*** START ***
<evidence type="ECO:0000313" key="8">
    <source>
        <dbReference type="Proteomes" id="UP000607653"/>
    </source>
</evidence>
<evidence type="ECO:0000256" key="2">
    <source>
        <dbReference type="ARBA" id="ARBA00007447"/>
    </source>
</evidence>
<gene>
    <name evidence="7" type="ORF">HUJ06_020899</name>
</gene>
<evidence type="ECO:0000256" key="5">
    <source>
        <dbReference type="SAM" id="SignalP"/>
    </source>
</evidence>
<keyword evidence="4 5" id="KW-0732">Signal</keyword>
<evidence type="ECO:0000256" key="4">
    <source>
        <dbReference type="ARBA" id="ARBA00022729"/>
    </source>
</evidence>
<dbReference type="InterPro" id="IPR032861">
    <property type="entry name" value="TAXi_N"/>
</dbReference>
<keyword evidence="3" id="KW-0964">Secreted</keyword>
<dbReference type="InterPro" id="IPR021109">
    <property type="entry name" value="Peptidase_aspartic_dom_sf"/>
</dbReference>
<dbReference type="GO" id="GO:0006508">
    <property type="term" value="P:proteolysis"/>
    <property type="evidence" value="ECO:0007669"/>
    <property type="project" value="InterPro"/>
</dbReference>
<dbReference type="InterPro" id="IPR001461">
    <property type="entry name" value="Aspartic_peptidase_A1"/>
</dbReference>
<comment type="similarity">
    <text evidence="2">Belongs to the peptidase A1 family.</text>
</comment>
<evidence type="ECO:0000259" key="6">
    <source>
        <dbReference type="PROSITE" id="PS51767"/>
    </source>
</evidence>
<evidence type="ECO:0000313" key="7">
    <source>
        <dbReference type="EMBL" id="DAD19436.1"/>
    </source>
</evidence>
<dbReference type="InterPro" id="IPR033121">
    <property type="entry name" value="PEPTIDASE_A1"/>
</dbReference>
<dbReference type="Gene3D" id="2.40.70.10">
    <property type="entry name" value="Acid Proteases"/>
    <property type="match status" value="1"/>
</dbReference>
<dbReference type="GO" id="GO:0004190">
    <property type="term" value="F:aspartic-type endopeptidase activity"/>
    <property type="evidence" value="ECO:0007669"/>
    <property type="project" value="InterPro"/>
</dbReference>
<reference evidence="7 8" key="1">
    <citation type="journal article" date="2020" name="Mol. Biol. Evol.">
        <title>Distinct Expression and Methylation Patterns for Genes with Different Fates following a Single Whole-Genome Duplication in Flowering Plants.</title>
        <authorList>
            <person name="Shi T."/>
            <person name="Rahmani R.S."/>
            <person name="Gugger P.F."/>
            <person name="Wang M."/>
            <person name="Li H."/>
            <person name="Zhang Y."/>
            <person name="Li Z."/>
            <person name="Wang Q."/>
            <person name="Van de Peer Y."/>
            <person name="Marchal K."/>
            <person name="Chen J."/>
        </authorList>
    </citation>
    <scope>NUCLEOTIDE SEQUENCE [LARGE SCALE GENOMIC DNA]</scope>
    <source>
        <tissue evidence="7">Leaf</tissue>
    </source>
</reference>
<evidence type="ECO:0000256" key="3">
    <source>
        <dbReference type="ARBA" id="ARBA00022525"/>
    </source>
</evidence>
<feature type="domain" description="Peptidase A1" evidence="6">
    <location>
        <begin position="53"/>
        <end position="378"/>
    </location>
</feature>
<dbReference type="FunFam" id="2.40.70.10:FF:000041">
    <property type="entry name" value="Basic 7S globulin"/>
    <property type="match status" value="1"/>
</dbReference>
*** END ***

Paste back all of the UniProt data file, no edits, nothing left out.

<evidence type="ECO:0000313" key="8">
    <source>
        <dbReference type="Proteomes" id="UP000607653"/>
    </source>
</evidence>
<evidence type="ECO:0000256" key="2">
    <source>
        <dbReference type="ARBA" id="ARBA00007447"/>
    </source>
</evidence>
<gene>
    <name evidence="7" type="ORF">HUJ06_020899</name>
</gene>
<evidence type="ECO:0000256" key="5">
    <source>
        <dbReference type="SAM" id="SignalP"/>
    </source>
</evidence>
<keyword evidence="4 5" id="KW-0732">Signal</keyword>
<evidence type="ECO:0000256" key="4">
    <source>
        <dbReference type="ARBA" id="ARBA00022729"/>
    </source>
</evidence>
<dbReference type="InterPro" id="IPR032861">
    <property type="entry name" value="TAXi_N"/>
</dbReference>
<keyword evidence="3" id="KW-0964">Secreted</keyword>
<dbReference type="InterPro" id="IPR021109">
    <property type="entry name" value="Peptidase_aspartic_dom_sf"/>
</dbReference>
<dbReference type="GO" id="GO:0006508">
    <property type="term" value="P:proteolysis"/>
    <property type="evidence" value="ECO:0007669"/>
    <property type="project" value="InterPro"/>
</dbReference>
<dbReference type="InterPro" id="IPR001461">
    <property type="entry name" value="Aspartic_peptidase_A1"/>
</dbReference>
<comment type="similarity">
    <text evidence="2">Belongs to the peptidase A1 family.</text>
</comment>
<evidence type="ECO:0000259" key="6">
    <source>
        <dbReference type="PROSITE" id="PS51767"/>
    </source>
</evidence>
<evidence type="ECO:0000313" key="7">
    <source>
        <dbReference type="EMBL" id="DAD19436.1"/>
    </source>
</evidence>
<dbReference type="InterPro" id="IPR033121">
    <property type="entry name" value="PEPTIDASE_A1"/>
</dbReference>
<dbReference type="Gene3D" id="2.40.70.10">
    <property type="entry name" value="Acid Proteases"/>
    <property type="match status" value="1"/>
</dbReference>
<dbReference type="GO" id="GO:0004190">
    <property type="term" value="F:aspartic-type endopeptidase activity"/>
    <property type="evidence" value="ECO:0007669"/>
    <property type="project" value="InterPro"/>
</dbReference>
<reference evidence="7 8" key="1">
    <citation type="journal article" date="2020" name="Mol. Biol. Evol.">
        <title>Distinct Expression and Methylation Patterns for Genes with Different Fates following a Single Whole-Genome Duplication in Flowering Plants.</title>
        <authorList>
            <person name="Shi T."/>
            <person name="Rahmani R.S."/>
            <person name="Gugger P.F."/>
            <person name="Wang M."/>
            <person name="Li H."/>
            <person name="Zhang Y."/>
            <person name="Li Z."/>
            <person name="Wang Q."/>
            <person name="Van de Peer Y."/>
            <person name="Marchal K."/>
            <person name="Chen J."/>
        </authorList>
    </citation>
    <scope>NUCLEOTIDE SEQUENCE [LARGE SCALE GENOMIC DNA]</scope>
    <source>
        <tissue evidence="7">Leaf</tissue>
    </source>
</reference>
<evidence type="ECO:0000256" key="3">
    <source>
        <dbReference type="ARBA" id="ARBA00022525"/>
    </source>
</evidence>
<feature type="domain" description="Peptidase A1" evidence="6">
    <location>
        <begin position="53"/>
        <end position="378"/>
    </location>
</feature>
<dbReference type="FunFam" id="2.40.70.10:FF:000041">
    <property type="entry name" value="Basic 7S globulin"/>
    <property type="match status" value="1"/>
</dbReference>